Friday, April 4, 2014

Afro Reggae

In Brazil children are using music which is one of their country's best strength to fight their country's greatest shortcomings: poverty, racism, and police violence. The musicians are part of Group Cultural Afro Reggae which empowers children from Rio de Janeiro shantytowns through workshops of music and dance. With the music, Afro Reggae tries to keep young people alive. A 25 year old taxi driver was organizing reggae dance party’s downtown with three friends. The four of them found two volunteer teachers and began offering classes in Afro-Brazilian dance and drumming in a small courtyard in the favela. The group works in a new cultural center with more than 350 children and offers classes in everything from flamenco and ballroom dancing to public health and citizenship. Afro Reggae has the ability to use culture to steer youths away from drug trade and provide them a way to communicate with society. This has the attention of national and international foundations, governments, and the media.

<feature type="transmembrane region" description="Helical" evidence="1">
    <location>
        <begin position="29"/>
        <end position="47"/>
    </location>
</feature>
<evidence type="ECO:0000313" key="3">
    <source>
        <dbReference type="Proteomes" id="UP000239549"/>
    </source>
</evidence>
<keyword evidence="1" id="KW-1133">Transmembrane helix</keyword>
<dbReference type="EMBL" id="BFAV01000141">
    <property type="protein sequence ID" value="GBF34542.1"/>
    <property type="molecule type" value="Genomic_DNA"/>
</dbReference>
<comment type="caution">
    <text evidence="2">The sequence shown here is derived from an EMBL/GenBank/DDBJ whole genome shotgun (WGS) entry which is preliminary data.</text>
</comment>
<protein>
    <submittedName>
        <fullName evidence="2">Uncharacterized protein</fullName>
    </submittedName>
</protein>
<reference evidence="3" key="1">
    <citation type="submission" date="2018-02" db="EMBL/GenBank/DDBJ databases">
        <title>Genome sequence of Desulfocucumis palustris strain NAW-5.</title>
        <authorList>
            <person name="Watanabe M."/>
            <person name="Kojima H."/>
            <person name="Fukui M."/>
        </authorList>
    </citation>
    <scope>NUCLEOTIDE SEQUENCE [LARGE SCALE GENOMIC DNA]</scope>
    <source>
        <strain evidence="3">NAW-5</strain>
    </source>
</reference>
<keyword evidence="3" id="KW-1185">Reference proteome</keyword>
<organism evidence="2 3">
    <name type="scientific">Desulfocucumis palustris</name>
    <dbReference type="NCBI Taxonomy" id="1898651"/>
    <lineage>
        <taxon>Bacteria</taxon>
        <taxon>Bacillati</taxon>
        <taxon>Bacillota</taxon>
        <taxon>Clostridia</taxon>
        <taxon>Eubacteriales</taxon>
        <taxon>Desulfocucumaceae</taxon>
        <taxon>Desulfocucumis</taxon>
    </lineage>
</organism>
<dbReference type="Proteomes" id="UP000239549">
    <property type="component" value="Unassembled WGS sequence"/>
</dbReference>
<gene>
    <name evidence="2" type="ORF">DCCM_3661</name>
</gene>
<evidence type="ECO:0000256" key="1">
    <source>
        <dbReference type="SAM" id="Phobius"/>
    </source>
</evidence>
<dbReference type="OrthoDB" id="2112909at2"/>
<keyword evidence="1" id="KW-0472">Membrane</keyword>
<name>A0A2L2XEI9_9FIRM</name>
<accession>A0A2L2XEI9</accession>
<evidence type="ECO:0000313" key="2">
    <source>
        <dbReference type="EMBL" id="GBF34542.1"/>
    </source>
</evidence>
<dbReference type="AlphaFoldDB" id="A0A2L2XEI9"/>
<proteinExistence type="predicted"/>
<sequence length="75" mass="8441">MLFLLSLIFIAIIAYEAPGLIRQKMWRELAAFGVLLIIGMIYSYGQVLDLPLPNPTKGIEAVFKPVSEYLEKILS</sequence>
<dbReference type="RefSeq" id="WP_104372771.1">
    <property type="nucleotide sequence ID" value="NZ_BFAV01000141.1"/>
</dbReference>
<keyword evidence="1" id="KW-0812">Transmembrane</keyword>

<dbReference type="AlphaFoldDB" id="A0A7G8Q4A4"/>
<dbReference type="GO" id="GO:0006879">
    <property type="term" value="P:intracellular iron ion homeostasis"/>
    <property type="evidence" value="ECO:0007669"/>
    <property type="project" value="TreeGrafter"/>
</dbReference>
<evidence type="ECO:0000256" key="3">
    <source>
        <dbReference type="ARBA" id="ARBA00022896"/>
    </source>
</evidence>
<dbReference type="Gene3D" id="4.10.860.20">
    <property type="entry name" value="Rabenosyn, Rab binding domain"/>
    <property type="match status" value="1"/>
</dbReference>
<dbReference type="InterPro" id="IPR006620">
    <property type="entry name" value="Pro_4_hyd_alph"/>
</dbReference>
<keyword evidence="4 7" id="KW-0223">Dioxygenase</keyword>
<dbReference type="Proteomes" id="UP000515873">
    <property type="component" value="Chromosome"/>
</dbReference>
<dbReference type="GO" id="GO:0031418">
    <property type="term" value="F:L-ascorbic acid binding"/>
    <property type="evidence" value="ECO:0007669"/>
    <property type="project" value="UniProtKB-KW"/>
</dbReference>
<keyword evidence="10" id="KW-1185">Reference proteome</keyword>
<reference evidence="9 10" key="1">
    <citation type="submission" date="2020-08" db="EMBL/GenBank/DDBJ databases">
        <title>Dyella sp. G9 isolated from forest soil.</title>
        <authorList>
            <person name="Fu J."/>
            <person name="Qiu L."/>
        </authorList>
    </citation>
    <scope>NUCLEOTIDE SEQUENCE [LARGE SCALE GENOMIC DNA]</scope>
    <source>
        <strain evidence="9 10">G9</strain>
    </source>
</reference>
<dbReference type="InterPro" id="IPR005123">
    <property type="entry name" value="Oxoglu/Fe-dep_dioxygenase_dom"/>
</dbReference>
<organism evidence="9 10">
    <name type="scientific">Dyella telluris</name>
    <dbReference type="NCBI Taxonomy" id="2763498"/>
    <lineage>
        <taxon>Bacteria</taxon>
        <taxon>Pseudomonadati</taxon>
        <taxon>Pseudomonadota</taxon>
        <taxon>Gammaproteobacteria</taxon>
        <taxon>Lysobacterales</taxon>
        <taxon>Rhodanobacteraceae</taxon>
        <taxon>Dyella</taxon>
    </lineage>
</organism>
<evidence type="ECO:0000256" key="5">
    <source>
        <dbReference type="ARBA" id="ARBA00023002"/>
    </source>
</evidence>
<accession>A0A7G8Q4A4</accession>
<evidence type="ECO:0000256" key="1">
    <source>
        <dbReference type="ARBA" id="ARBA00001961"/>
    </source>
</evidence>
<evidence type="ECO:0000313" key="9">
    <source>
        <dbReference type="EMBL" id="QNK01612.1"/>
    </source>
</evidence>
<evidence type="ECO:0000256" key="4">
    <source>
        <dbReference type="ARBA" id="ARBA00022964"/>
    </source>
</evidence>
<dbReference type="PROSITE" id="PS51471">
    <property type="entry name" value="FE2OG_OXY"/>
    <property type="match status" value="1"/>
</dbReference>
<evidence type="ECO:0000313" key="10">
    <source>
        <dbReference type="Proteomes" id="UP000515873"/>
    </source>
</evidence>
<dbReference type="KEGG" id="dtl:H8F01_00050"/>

A third of Rio's 5.5 million people live in favelas, and Brazil had a big gap between rich and poor. Drug mafias have taken over the favelas in the early 1980's, they govern with automatic weapons. Rio's military police kill an average of 14 civilians a month. I think this is pretty awful because many people get killed. I didn't know that this was going now especially that the police was also killing people whom I thought that the drug dealers where the ones killing people, but also the military police also. These people that have made this group to help the society learn some other thing about culture than about drugs. I think that this way many youths will leave the drugs and learn more how to dance or play Afro Reggae with other types of dances.

Berenice S.   

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